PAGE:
J.D. RICHEY: I do not work on many pieces separately; rather, they grow and diminish until something is satisfied. These works are in constant flux, I never begin with a conscience plan or certain intention regarding the size a piece may grow to. I discover the idea and size simultaneously. The only hard truth I bring into a painting is faith in perception. Any visual perception is worth painting, some are more difficult to perceive and realize. Often the most challenging aspect of making these paintings is dealing in the large scale outside.
|JD Richey, |
JBK: Google Earth and Google Maps enable the use of satellite images in navigation. You can zoom in from different angles at each location. Do these recent technological advances affect your personal perspective?
JDR: No, there is a convenience driving in unknown areas. I have always been interested in maps and a perception outside space and time, though I'm not sure how that directly relates to my paintings. Mostly I don't marry technology and art, perhaps the opposite. I like the idea of really old and established materials relating to a modern world, competing with and balancing modern technology. The humanity of painting is essential to image making, a camera could record any street corner I paint, however, lacking the same kind of humanity, the personal experience, the passing of time. Looking back into art history, the demarcation of historical time periods are defined by artists' ability to re-define existing materials in way that blew the minds of the established ideologies. I also love the idea of new materials employing principles of art-making that apply to any medium, new old and yet unknown, the cleverness of man is unstoppable.
|JD Richey, 91 Shelton, 2011, oil on paper, 91 x 98 inches. Images courtesy of the artist.|
JBK: You talk about being true to your perception--that it's your point-of-view, your first person experience. The images of street corners and highway intersections seem almost mundane and banal, and I'm wondering if you have a personal connection to these sites.
JDR: That relationship is developed throughout the making of the painting. Recently I've depicted places conveniently around my home, it is most likely I picked my home knowing such potential... however; I believe that any place is available to paint if it is thoroughly observed.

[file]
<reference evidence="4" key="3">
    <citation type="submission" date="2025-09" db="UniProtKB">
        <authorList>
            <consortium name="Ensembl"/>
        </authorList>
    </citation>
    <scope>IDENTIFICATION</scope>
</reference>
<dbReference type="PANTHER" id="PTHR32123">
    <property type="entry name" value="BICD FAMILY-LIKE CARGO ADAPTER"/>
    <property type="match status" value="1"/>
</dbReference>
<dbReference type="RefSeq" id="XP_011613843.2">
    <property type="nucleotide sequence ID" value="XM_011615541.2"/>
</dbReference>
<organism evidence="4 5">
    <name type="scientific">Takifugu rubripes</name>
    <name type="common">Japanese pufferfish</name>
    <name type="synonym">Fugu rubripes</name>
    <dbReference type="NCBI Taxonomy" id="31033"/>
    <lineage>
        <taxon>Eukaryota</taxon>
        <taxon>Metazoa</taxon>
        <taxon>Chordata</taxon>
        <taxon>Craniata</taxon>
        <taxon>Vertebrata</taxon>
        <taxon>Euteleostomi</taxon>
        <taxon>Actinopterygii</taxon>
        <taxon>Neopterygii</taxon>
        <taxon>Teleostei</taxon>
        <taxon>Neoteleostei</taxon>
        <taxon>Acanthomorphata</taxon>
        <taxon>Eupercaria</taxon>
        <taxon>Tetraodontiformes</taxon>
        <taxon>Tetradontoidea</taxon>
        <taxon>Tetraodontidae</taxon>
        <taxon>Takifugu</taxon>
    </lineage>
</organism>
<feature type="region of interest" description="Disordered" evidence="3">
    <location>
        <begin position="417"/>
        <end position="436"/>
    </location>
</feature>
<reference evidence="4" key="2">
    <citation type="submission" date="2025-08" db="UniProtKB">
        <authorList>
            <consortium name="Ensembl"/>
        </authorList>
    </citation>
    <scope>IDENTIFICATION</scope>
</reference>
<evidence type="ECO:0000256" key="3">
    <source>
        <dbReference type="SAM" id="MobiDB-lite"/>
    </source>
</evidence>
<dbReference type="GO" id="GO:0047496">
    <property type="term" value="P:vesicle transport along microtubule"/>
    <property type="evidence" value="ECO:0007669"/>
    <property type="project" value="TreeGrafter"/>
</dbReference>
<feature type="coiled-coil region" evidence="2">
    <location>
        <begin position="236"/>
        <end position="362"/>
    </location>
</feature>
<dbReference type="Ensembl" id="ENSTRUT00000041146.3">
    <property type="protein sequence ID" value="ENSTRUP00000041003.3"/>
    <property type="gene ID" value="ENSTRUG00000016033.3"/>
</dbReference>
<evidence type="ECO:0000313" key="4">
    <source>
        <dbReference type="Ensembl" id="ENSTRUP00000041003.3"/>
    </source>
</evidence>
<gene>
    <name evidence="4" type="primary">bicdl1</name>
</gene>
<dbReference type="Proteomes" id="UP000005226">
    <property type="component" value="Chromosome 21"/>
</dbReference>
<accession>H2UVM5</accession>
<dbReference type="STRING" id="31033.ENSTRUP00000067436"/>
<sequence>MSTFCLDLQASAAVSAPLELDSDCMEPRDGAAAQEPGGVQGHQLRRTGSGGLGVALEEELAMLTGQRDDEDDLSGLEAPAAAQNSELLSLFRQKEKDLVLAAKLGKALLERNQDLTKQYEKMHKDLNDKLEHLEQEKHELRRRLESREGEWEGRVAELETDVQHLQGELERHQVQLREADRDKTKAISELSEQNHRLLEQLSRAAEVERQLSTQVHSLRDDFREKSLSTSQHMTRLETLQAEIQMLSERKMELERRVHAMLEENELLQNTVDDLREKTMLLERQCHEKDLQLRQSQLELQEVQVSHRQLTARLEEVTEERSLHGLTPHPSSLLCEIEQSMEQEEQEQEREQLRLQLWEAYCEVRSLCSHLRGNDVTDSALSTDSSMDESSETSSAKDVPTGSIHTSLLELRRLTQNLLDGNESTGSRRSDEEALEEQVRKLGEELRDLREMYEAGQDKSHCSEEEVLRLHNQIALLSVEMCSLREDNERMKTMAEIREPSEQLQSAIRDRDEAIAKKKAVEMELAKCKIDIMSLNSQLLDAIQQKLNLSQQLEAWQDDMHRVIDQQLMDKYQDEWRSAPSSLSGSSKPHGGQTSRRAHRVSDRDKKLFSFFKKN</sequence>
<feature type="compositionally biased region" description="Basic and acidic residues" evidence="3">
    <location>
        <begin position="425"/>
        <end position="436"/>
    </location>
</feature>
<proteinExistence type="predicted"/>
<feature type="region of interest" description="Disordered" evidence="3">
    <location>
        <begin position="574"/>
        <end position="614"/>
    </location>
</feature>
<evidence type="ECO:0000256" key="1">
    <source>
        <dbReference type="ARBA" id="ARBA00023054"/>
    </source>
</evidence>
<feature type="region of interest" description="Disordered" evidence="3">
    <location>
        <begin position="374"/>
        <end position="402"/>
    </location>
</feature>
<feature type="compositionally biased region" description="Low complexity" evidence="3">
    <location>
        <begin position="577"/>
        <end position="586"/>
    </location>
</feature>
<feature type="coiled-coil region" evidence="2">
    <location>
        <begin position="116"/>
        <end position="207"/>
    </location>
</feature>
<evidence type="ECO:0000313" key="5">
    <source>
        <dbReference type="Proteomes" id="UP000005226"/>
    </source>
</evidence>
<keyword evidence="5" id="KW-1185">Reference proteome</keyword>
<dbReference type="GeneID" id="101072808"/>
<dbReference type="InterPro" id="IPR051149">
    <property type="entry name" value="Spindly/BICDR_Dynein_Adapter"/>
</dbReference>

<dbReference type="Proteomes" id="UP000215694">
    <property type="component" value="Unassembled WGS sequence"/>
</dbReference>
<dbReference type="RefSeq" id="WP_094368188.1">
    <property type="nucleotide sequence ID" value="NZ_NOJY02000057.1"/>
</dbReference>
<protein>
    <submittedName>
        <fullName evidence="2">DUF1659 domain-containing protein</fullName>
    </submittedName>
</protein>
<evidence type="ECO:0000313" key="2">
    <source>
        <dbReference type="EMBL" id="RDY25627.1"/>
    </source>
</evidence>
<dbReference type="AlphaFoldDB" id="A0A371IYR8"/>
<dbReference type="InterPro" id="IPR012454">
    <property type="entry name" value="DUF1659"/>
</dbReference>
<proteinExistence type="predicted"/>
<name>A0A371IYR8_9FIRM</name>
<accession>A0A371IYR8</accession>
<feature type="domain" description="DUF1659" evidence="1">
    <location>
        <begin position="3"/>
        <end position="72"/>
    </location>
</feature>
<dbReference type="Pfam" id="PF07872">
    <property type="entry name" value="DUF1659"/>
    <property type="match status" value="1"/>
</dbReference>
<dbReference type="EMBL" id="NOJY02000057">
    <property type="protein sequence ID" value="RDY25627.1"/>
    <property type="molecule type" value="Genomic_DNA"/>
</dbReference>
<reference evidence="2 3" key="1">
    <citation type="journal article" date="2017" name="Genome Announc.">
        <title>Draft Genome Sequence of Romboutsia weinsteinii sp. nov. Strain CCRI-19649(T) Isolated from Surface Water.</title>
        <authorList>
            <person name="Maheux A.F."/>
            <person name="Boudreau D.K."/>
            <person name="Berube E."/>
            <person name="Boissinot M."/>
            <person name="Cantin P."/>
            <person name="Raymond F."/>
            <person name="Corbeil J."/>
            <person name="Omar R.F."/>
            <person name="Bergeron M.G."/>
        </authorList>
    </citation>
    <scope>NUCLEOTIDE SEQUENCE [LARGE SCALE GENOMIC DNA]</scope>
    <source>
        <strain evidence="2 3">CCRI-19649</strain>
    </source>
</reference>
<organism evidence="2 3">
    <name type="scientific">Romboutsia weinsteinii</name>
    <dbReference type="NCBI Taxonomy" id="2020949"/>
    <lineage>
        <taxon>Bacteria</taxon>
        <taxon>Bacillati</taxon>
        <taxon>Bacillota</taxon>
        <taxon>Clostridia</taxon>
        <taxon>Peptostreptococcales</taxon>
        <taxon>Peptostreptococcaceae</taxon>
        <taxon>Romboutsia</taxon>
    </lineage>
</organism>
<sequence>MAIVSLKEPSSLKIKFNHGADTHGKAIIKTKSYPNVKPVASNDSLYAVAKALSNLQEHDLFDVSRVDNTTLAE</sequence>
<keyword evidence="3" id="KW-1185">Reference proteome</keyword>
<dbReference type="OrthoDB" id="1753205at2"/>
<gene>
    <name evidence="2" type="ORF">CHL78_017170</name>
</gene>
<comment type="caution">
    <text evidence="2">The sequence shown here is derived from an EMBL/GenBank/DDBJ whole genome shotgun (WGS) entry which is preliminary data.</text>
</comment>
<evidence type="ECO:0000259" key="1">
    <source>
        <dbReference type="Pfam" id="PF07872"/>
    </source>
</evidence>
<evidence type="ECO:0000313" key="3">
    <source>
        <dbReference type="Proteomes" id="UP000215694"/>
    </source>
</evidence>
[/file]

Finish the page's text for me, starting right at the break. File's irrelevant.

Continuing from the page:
|JD Richey, Day Drawing, 2012, charcoal on paper, 80 x 81 inches.|
JBK: The majority of the work is on paper, which can tear, wrinkle and get wet. Paper is a very delicate, hard-to-manage surface, especially when using paints that absorb. Why do you work on paper instead of sturdier surfaces like canvas or panel?
JDR: I love paper, for many reasons. Paper is malleable flexible and very diverse in its applications. It is financially viable. A stretched and meticulously prepared canvas or linen is such a rigid and defined dimension, also implying a planned and calculated image. All surfaces require preparation before oil paint application; paper can be smoother and less absorbing than canvas with less effort and materials. Paper allows me to add and remove at will, with little effort, its non-committal and immediate. The prospect of sewing 40 pieces of canvas or cutting and somehow attaching pieces of panel, would stifle my creative process. Truly paper allows me the most freedom in manipulating the picture plane and composition.
|JD Richey, Night Drawing, 2012, charcoal on paper, 52 x 84 inches.|
JBK: Tell us what's next for JD Richey? Any shows, curating gigs, or other projects going on?
JDR: Finding a window to look out of over the winter months. I am in a two man show with Perry Obee at Gallery 195 opening January 15 and a solo show next June in Hartford in the Theater Works Gallery.
|JD Richey, Williams St., 2012, oil on paper, 57 x 66 inches.|
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